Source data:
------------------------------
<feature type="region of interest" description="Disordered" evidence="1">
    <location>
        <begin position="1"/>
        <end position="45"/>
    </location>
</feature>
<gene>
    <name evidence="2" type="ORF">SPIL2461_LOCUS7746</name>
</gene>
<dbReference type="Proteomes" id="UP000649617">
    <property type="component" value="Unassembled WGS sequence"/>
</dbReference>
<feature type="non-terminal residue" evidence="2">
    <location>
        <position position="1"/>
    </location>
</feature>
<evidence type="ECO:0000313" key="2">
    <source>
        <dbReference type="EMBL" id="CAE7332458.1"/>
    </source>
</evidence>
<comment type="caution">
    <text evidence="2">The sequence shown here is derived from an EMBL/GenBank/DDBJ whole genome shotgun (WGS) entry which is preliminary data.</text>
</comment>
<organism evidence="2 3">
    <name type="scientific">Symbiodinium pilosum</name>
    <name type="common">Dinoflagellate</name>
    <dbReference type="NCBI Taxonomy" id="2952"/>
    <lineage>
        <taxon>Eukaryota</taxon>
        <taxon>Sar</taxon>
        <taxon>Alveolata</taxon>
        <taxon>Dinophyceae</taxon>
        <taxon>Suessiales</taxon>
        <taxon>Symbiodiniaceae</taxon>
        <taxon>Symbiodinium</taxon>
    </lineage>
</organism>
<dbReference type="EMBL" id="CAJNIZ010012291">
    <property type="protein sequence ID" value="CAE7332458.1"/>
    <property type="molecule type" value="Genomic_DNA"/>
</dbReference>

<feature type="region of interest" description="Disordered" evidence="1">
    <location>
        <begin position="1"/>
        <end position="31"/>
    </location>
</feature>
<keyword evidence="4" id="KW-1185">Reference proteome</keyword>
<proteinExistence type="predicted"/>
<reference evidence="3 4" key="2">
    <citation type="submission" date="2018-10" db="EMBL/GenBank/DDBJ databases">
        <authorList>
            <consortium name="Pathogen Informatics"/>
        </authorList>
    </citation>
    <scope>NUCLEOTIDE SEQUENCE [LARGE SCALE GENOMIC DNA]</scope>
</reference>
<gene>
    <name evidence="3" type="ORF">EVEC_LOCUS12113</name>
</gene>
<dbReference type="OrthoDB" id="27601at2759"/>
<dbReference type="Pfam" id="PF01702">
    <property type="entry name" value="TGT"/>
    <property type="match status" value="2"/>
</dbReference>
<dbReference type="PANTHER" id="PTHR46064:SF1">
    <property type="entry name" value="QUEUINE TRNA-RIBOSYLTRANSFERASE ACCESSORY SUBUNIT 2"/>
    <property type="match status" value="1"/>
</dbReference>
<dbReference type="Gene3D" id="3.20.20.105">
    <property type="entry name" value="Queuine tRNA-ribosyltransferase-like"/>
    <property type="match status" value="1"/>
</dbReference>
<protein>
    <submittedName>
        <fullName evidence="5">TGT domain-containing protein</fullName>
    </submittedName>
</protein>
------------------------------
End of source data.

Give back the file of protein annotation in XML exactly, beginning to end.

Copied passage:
<feature type="region of interest" description="Disordered" evidence="1">
    <location>
        <begin position="1"/>
        <end position="45"/>
    </location>
</feature>
<gene>
    <name evidence="2" type="ORF">SPIL2461_LOCUS7746</name>
</gene>
<dbReference type="Proteomes" id="UP000649617">
    <property type="component" value="Unassembled WGS sequence"/>
</dbReference>
<feature type="non-terminal residue" evidence="2">
    <location>
        <position position="1"/>
    </location>
</feature>
<evidence type="ECO:0000313" key="2">
    <source>
        <dbReference type="EMBL" id="CAE7332458.1"/>
    </source>
</evidence>
<comment type="caution">
    <text evidence="2">The sequence shown here is derived from an EMBL/GenBank/DDBJ whole genome shotgun (WGS) entry which is preliminary data.</text>
</comment>
<organism evidence="2 3">
    <name type="scientific">Symbiodinium pilosum</name>
    <name type="common">Dinoflagellate</name>
    <dbReference type="NCBI Taxonomy" id="2952"/>
    <lineage>
        <taxon>Eukaryota</taxon>
        <taxon>Sar</taxon>
        <taxon>Alveolata</taxon>
        <taxon>Dinophyceae</taxon>
        <taxon>Suessiales</taxon>
        <taxon>Symbiodiniaceae</taxon>
        <taxon>Symbiodinium</taxon>
    </lineage>
</organism>
<dbReference type="EMBL" id="CAJNIZ010012291">
    <property type="protein sequence ID" value="CAE7332458.1"/>
    <property type="molecule type" value="Genomic_DNA"/>
</dbReference>

<feature type="region of interest" description="Disordered" evidence="1">
    <location>
        <begin position="1"/>
        <end position="31"/>
    </location>
</feature>
<keyword evidence="4" id="KW-1185">Reference proteome</keyword>
<proteinExistence type="predicted"/>
<reference evidence="3 4" key="2">
    <citation type="submission" date="2018-10" db="EMBL/GenBank/DDBJ databases">
        <authorList>
            <consortium name="Pathogen Informatics"/>
        </authorList>
    </citation>
    <scope>NUCLEOTIDE SEQUENCE [LARGE SCALE GENOMIC DNA]</scope>
</reference>
<gene>
    <name evidence="3" type="ORF">EVEC_LOCUS12113</name>
</gene>
<dbReference type="OrthoDB" id="27601at2759"/>
<dbReference type="Pfam" id="PF01702">
    <property type="entry name" value="TGT"/>
    <property type="match status" value="2"/>
</dbReference>
<dbReference type="PANTHER" id="PTHR46064:SF1">
    <property type="entry name" value="QUEUINE TRNA-RIBOSYLTRANSFERASE ACCESSORY SUBUNIT 2"/>
    <property type="match status" value="1"/>
</dbReference>
<dbReference type="Gene3D" id="3.20.20.105">
    <property type="entry name" value="Queuine tRNA-ribosyltransferase-like"/>
    <property type="match status" value="1"/>
</dbReference>
<protein>
    <submittedName>
        <fullName evidence="5">TGT domain-containing protein</fullName>
    </submittedName>
</protein>